Published June 18, 2015
The UB Anderson Gallery will look different come September, but it’s not because of fresh paint or new windows. Instead, the gallery will feature a new outdoor work of art — a vibrant sculpture created from fabric and constructed by local volunteers — that will cover sections of the building.
Brooklyn-based artist Amanda Browder will bring her contemporary fabric creations to the Anderson Gallery Sept. 11-14, and then on to an exhibition in the UB Art Gallery in the Center for the Arts, North Campus.
Browder lives and works in Brooklyn, but she takes her fabric flair across the United States, and Buffalo is the most recent stop with her new piece, “Prismatic Illusion.”
“‘Prismatic Illusions’ is inspired by the architectural ornamentation that I saw around Buffalo in the parks and vintage buildings when I was visiting in May,” Browder says. “Taken from one of the city’s monikers, ‘City of No Illusions,’ this piece will reflect the warmth, excitement and energy that is present via the people that live here.”
The spirit of Buffalo inspires Browder, and nothing embodies that hometown spirit more than the people who live in the city. Her method of display offers easy public access to the piece, but the process of producing her installations is one-of-a-kind as well.
Browder offers a rare experience for the community as she searches for local volunteers to participate in the assembly of her large-scale project.
The Anderson Gallery, located at 1 Martha Jackson Place, invites volunteers from the Buffalo community to help Browder put together her piece. Volunteers are needed to help sort, trim and sew the sculpture together. Scheduled sewing days will be held from 12-5 p.m. July 8 and from 10 a.m. to 4 p.m. July 9-11.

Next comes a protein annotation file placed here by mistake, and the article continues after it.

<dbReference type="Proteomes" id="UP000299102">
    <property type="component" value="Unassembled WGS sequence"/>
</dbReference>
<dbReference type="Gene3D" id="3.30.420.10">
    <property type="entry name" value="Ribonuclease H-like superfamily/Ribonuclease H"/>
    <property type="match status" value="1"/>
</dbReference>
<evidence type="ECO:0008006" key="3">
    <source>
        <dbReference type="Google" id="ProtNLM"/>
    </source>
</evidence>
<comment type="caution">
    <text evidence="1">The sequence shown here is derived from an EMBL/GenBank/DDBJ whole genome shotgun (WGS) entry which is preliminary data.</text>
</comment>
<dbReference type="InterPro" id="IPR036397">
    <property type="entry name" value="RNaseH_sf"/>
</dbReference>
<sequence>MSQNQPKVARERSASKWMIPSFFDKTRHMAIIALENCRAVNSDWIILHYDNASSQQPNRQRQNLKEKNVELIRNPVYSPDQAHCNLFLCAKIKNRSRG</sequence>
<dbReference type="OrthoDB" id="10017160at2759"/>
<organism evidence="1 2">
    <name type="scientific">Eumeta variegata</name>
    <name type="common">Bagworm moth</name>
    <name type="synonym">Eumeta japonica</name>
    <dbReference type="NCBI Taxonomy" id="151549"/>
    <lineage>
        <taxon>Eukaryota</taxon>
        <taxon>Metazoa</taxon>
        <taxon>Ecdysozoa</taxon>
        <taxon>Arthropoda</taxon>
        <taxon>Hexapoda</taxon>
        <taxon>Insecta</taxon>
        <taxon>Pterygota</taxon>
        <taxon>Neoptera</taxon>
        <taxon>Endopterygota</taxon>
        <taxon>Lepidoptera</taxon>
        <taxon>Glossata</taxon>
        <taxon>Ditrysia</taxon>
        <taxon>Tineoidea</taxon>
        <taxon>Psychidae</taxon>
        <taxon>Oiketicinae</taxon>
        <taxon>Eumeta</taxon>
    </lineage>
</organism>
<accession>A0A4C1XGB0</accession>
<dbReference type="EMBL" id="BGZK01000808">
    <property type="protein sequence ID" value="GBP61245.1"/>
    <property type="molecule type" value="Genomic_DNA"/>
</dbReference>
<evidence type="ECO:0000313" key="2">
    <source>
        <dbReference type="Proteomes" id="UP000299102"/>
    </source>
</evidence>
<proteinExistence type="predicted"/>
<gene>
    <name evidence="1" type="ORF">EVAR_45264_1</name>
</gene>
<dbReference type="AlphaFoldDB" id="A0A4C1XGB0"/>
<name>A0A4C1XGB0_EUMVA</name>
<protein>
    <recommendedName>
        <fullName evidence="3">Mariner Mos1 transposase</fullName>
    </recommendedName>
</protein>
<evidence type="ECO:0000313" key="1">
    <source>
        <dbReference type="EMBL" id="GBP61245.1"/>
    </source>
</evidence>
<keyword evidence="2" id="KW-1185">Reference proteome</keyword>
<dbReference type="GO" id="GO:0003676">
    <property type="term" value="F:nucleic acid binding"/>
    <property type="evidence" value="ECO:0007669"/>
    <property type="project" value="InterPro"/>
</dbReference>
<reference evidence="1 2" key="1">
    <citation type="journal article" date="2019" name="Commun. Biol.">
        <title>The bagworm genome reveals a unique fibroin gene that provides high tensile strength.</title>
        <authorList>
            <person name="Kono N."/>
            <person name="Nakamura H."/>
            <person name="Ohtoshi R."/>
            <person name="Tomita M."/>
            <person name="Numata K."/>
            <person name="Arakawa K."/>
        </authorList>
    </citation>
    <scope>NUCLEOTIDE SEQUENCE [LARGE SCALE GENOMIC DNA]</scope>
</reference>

“I love that Amanda participates wholeheartedly with her projects, really embedding herself in the place where the work will live, even when it’s just for a short time,” says Rachel Adams, associate curator of the UB Art Galleries. “It’s a way to build new relationships for people, both personal and with the galleries.”
Volunteers of all ages are welcome, and sewing experience is not required. Browder will provide sewing lessons, and many attendees of her past projects often visit the sewing days simply to watch the action of putting together such an immense piece.
For those unable to attend sewing days, there is still a way to get involved with the project. The sculpture will feature vibrant fabric, and members of the community can donate large pieces of colorful or patterned fabrics — preferably non-stretchy. Donations can be brought to the handicap entrance of the gallery until July 11.
“The bright fabrics that are donated will be emblematic of the citizens who reside in Buffalo and the surrounding area,” says Browder.
“Together we will create this colorful piece as a collaboration that should be awe-inspiring and beautiful — a trait that has come across in all the people that I have met so far from Buffalo.”